to those players, that they forget that they are 100% EV player and that the EV cost structure is
completely different to the cost structure of an ICE manufacturer. This all implies that the cut in
cap-ex does not signify a decline in demand.
3. Competition: He points to the fact that every
competitor to Tesla in the EV market has significantly worse range and that range is the biggest issue
customers have when buying an EV. He sees the arguments that bears make that Tesla's battery is a
commodity because they buy it from Panasonic and anyone can do that. But he points out that if the
battery was a commodity, everyone would have the same range. His research suggests that Tesla buys
commodity battery packs and then rengineers them physically (by adding hardware) and software that makes
them much more efficient. This has taken time and effort and range continues to improve with new
variants. He says that other EVs are years behind and Tesla is extending their lead. This will always
make Tesla's car more attractive to buyers as long as the price is in line with competitors.
4. Margins: Believes that auto gross margins will hit 30% by 2021. In Q2, auto gross margins ex. reg
credits went up by 200bps from 15.2% to 17.2%. This was with the impact of price cuts - this happened
because a) more cars were sold, b) the price of the battery is falling and c) they are improving their
production process. As the price of the battery falls further and Tesla improves their manufacturing
process, margins should go up to the low 20s assuming volume stays where it is (95k cars per quarter). If
volume grows, margins should improve given the scale benefits of amortizing the fixed cost. Margins
should continue to ramp higher as the Company recognizes FSD revenue which he believes they will start
recognizing in Q4 '19. As prices fall, he believes margins should ramp even faster as volumes should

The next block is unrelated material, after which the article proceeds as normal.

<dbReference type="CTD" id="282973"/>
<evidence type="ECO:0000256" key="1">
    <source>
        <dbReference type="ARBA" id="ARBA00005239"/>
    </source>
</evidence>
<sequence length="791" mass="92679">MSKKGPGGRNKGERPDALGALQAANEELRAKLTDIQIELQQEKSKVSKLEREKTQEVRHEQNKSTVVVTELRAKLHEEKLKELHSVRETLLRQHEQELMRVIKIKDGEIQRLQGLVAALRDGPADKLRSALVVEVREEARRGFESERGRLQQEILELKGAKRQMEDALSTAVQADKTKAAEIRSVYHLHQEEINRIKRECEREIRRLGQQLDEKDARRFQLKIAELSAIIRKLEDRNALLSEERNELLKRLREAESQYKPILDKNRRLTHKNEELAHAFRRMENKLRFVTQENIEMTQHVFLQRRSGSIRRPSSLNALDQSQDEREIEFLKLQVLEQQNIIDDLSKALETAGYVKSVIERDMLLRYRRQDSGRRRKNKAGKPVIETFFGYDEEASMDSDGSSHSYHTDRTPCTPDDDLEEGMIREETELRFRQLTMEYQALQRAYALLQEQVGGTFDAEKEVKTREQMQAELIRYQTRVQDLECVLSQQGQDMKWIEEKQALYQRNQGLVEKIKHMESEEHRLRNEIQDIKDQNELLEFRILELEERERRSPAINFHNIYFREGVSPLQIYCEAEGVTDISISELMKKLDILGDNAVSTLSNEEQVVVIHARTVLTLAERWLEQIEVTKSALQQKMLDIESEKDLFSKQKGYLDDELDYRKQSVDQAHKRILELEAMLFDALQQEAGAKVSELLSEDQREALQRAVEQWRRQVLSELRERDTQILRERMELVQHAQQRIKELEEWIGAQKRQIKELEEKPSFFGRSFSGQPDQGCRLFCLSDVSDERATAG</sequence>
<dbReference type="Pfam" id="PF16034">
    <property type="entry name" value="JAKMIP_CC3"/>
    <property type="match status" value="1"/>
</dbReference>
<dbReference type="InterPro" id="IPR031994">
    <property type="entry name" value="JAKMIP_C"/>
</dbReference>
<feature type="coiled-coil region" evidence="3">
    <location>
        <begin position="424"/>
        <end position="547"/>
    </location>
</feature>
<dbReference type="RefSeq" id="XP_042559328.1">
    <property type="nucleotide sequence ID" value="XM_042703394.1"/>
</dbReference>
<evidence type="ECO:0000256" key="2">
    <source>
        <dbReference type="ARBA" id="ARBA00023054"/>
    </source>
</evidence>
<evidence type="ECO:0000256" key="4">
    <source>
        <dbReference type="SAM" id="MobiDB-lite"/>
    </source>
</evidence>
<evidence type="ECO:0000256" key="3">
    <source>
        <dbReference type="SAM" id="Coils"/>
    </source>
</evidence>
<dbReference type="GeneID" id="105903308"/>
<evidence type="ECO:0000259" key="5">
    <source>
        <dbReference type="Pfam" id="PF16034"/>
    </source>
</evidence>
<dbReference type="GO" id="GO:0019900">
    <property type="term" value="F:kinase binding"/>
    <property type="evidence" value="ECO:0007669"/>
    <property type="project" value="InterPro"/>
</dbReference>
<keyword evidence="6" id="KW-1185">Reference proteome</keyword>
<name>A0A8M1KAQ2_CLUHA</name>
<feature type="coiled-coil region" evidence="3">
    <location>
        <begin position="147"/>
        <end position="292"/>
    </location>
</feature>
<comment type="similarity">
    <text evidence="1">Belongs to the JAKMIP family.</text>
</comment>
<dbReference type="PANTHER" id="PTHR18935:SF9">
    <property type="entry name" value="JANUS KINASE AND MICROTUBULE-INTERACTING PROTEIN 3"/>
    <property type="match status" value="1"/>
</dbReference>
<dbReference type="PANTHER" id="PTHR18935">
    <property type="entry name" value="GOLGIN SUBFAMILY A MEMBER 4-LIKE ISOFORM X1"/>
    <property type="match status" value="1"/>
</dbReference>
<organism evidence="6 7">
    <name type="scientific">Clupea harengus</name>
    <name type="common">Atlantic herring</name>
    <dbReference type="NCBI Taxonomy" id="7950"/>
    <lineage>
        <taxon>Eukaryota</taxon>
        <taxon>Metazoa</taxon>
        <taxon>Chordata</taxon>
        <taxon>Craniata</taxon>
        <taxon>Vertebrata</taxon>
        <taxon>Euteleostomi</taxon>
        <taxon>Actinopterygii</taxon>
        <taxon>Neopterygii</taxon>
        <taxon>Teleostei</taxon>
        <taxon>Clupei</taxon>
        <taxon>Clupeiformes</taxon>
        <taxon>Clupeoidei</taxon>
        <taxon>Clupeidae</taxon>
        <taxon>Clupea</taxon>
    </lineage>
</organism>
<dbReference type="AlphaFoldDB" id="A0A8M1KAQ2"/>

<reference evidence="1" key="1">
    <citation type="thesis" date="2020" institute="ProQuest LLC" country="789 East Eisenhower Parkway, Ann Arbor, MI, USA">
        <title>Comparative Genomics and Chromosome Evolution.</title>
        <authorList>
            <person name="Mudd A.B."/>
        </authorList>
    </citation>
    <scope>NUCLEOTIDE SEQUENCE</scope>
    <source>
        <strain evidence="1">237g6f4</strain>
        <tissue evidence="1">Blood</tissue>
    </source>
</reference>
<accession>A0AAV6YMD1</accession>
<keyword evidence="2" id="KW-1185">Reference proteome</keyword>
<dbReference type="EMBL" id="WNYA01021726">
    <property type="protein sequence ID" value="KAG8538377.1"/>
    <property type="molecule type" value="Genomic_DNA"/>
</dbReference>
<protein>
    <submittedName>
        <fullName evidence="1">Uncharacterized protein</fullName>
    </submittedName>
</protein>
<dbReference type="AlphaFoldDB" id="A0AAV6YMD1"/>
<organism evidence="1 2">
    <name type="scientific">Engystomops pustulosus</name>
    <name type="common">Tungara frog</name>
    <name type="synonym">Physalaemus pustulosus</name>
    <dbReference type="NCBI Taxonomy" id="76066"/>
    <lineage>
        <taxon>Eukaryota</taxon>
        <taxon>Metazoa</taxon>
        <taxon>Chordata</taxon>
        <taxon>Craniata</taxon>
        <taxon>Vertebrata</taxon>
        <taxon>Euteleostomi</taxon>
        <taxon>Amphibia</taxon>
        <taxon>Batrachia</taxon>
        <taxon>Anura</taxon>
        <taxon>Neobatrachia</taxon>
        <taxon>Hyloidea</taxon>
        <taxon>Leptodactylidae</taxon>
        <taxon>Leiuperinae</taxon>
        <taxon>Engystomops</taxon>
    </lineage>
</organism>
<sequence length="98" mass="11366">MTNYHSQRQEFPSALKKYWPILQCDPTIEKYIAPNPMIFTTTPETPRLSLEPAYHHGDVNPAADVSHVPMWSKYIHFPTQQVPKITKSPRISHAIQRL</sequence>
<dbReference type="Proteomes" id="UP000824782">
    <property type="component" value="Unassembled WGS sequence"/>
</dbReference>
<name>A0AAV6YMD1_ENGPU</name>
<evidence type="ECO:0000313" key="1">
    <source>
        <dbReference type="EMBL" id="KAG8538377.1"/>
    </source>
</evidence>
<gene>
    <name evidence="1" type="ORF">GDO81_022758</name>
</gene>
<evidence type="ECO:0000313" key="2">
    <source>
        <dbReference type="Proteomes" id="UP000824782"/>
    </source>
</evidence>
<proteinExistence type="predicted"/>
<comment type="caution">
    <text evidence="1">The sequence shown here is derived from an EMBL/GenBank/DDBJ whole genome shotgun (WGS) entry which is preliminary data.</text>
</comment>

>I met a Tesla bull (hedge fund) to debate the short case. I >was on the short side (i'm
short) and he was a long (owns the >stock in size). This person was intellectually honest, >importantly didn't like Musk's antics or believe in his BS, >and owned the stock for
substantive reasons so I take his >views more seriously than the typical long. Here were his >pushbacks to the short thesis. I'd be curious in people's >views:
Underlying demand and profitability: First, underlying demand. Once the overall performance of a
BEV (battery-electric vehicle) is close enough to a gasoline/diesel engine car, it all comes down to
price and lifecycle total cost. The key thing to understand here is that while performance is not yet
there for most people, it’s there for some people, and that the degree of this demand is almost entirely
dependent on government mandates, subsidies and other incentives. If those are low or zero, the BEV
market would be 0.1% of the total auto market. But if the government takes those to the extreme, the
share could be 50% (Norway) or 100% (with a strict mandate). So, once you tell me what your assumptions
are for the government to dictate the competitive environment, I can tell you how large the market will